But is this the Cornhill and King Willam Street outfitter? A William Henry Ablett did indeed die in South Africa in 1876, but the record that I saw transcribed his age as 22, although the original document is so mangled that it is hard to make out. If it says 82 instead of 22, then it is possibly our outfitter as he was born in ±1793. But, other records help us out. In 1880, Sarah Ablett, relict of William Henry Ablett, 80 years old, died of kidney failure in Durban. The informant who reported her death to the registrar is her son William Henry. Other Abletts who died in South Africa were Charles Grey in 1874 and James Potter in 1917. The latter died of pneumonia when he was 82 years old, but Charles Grey was only 42 years old and died in Pietermaritzburg of “suffocation caused by his falling into the watercourse in Boom Street when in an epileptic fit”. It would be extremely unlikely that another Ablett family existed with the same first names, so I think we may conclude that is was indeed the outfitter who went to Natal.

More on Ablett’s family history can be found in the Campbell Collection of the University of KwaZulu-Natal. They hold four files of manuscripts, typescripts, printed material, and photographs on the Ablett family. The first file consists of two accounts by James Potter of trading trips made from Lourenco Marques to Port Natal in 1871-1872, and to the Gold Fields, Eastern Transvaal, in c.1873. The other files contain biographical data and photographs. The record description given by the university tells us a bit more about the family’s journey to South Africa and their life in the new country.(5)

“William Henry Ablett came to Natal on the ‘Amazon’ in 1850 with 3 of his sons, William, James and Auther [mistake for Arthur]. His wife, Sarah, and another child, Charles, followed in January 1854 on the ‘Lady of the Lake’. The family farmed in various parts of Natal. James Potter Ablett was born in England on 31 December 1835 and came to Natal with his father in 1850. He was married to Rosario Winn on 10 March 1863 at Verulam. In 1867 he went bankrupt and had to sell his sugar estate ‘Kirkly Vale’. In the early 1870s he went on trading trips up the east coast from Durban and appears to have been based at Lourenco Marques for a time from July 1870. Later he went to Kimberley and Johannesburg where he worked as an auditor for several gold-mining companies. He returned to Durban in 1916 and died on 19 May 1917, two days after the death of his wife Rosario.”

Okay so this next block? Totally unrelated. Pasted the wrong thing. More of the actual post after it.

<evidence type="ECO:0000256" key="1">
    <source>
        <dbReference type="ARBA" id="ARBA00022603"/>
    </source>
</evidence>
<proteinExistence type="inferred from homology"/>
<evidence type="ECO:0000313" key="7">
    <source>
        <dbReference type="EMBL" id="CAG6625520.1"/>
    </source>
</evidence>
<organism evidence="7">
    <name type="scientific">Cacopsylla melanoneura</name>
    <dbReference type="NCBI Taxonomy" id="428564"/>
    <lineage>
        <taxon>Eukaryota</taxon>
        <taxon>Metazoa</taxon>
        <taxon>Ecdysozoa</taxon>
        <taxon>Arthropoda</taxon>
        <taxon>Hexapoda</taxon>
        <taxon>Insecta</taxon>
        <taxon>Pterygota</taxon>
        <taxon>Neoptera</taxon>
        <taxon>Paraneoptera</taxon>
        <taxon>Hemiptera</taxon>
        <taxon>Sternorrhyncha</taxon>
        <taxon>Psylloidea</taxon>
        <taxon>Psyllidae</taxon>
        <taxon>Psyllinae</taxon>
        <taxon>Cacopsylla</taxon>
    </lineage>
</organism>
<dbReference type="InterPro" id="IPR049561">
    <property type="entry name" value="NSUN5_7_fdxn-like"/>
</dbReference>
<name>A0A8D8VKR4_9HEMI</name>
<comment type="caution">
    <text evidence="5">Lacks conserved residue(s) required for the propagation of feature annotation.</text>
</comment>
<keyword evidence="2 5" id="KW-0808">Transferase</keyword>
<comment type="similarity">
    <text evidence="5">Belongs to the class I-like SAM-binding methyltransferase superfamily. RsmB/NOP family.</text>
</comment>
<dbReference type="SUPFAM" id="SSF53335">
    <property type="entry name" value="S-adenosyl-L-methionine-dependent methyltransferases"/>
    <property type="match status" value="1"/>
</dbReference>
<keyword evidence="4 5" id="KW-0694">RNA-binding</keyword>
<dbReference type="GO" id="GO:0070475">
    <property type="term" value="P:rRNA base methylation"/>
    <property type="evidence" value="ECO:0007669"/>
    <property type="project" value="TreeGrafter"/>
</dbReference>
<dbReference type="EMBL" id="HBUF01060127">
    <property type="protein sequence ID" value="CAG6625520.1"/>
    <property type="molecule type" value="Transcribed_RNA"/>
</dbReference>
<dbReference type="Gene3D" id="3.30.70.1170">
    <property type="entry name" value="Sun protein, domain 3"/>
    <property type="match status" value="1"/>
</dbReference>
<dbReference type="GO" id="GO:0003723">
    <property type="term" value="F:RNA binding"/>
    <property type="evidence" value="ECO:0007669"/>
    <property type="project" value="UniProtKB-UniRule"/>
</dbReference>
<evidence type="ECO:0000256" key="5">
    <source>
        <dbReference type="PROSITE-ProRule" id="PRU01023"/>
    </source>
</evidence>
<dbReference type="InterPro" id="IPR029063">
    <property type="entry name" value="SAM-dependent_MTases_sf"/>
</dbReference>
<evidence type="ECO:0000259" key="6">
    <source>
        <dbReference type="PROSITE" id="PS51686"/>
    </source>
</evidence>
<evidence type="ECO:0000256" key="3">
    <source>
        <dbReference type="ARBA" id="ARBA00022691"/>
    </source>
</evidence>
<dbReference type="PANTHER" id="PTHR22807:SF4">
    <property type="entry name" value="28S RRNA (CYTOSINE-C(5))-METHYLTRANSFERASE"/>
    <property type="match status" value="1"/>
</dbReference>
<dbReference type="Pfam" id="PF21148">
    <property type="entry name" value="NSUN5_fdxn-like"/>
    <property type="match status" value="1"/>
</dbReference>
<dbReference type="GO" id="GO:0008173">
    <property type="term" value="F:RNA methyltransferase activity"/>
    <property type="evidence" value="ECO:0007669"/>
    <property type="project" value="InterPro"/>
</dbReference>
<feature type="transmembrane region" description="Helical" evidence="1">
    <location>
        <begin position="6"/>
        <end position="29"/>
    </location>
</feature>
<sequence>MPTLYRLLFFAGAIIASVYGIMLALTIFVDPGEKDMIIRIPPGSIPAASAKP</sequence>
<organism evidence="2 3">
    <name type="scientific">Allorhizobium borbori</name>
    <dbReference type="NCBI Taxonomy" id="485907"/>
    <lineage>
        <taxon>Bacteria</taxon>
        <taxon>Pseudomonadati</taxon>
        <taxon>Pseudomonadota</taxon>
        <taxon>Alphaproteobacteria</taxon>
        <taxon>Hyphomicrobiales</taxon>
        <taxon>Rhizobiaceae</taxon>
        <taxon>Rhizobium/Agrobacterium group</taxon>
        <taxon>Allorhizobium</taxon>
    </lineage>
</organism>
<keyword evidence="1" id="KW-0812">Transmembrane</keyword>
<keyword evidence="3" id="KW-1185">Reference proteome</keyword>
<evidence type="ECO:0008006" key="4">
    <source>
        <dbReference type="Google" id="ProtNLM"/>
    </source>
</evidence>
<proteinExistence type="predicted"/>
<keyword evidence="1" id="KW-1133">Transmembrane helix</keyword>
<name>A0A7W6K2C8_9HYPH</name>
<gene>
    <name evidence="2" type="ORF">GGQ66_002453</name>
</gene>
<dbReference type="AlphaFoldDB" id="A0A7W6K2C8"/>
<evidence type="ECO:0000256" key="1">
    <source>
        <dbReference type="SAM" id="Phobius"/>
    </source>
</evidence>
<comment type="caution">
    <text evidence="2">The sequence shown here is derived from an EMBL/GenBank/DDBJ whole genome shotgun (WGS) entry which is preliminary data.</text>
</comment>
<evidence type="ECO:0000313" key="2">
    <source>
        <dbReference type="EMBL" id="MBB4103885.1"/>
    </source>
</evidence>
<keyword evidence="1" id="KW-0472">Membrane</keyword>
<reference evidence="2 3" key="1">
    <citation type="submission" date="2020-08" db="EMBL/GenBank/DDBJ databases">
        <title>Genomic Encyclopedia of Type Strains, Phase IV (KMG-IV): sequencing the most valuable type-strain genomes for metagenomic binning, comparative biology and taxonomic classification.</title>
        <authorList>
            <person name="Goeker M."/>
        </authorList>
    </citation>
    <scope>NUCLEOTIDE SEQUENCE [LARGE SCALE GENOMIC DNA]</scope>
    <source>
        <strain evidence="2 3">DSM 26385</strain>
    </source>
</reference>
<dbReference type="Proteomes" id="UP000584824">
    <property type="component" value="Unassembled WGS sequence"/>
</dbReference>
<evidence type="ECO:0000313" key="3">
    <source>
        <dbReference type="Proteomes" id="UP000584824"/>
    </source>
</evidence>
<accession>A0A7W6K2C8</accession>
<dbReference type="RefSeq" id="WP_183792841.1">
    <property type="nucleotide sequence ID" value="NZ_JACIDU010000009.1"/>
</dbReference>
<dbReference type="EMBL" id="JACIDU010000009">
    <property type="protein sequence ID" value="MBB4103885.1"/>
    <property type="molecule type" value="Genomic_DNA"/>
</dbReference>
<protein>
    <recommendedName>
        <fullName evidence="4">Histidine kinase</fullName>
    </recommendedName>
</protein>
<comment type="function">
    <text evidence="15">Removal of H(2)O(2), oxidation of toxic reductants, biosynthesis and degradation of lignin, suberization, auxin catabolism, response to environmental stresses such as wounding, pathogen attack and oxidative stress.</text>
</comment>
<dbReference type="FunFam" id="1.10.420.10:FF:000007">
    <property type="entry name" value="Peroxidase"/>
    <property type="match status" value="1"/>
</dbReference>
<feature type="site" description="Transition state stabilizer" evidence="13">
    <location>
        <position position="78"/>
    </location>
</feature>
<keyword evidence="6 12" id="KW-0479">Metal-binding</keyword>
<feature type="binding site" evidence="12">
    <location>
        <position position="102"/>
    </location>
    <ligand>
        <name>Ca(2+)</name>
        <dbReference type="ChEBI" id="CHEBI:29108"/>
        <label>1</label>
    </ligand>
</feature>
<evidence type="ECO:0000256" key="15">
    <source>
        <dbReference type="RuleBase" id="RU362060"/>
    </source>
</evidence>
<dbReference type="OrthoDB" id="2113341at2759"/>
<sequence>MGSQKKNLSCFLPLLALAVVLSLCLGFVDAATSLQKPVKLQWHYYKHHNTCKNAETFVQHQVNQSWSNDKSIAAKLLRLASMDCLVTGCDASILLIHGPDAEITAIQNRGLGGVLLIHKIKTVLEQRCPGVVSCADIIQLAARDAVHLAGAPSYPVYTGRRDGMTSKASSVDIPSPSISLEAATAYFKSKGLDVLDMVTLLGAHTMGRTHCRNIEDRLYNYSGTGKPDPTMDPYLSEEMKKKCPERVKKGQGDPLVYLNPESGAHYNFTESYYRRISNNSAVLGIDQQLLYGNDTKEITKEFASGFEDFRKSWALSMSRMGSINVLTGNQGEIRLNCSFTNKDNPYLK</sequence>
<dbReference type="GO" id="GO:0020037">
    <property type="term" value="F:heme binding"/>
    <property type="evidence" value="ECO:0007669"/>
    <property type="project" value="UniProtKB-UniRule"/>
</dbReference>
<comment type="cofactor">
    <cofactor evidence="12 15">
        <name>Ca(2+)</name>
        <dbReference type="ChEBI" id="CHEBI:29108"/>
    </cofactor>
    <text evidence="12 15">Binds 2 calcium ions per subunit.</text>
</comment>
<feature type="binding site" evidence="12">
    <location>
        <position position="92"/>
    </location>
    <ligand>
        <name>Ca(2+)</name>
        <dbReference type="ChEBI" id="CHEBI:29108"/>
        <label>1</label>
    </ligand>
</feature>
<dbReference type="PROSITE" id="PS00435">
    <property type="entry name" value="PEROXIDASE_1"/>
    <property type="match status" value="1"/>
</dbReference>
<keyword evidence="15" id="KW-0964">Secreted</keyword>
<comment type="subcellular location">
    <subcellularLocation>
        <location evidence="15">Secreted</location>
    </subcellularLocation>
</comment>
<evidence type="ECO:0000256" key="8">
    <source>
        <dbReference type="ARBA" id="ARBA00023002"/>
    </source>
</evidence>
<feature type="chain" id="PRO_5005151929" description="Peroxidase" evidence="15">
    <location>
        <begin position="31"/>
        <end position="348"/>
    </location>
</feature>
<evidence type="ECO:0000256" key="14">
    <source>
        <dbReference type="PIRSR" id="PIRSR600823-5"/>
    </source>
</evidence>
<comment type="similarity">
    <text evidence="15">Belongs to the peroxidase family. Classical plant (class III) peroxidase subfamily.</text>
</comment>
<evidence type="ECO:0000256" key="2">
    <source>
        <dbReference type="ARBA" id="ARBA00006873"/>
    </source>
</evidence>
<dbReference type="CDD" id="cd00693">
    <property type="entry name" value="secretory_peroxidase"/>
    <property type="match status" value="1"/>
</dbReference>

The sons that came with their father to Natal were obviously the four sons born to William Henry and Sarah between 1830 and 1836 (see footnote 1). No mention is made of eldest daughter Sarah Ann, so she may have stayed in England, or perhaps she had died young as her sisters had, but I found no record of her death.

(1) William Henry married Sarah Potter in 1827. Their children were: Sarah Ann (1828), William Henry (1830), Charles Grey (1832), Arthur Wilson (1835), James Potter (1836), Emily (1837, she died in 1838), Isabella (1839, she died that same year) and Eliza Emmeline (1842, she died in 1852 at Park House asylum, Highgate).
(2) Old Bailey case t18310630-146.
(3) Old Bailey case t18321129-14.
(4) Suffolk Roots, v.17, 1991 via Family History Library Catalog online.
(5) University of KwaZulu-Natal, Campbell Collection, Ablett Family Papers (record online here)


<– 36 Cornhill
<– 28 King William Street
38 Cornhill –>
26 King William Street –>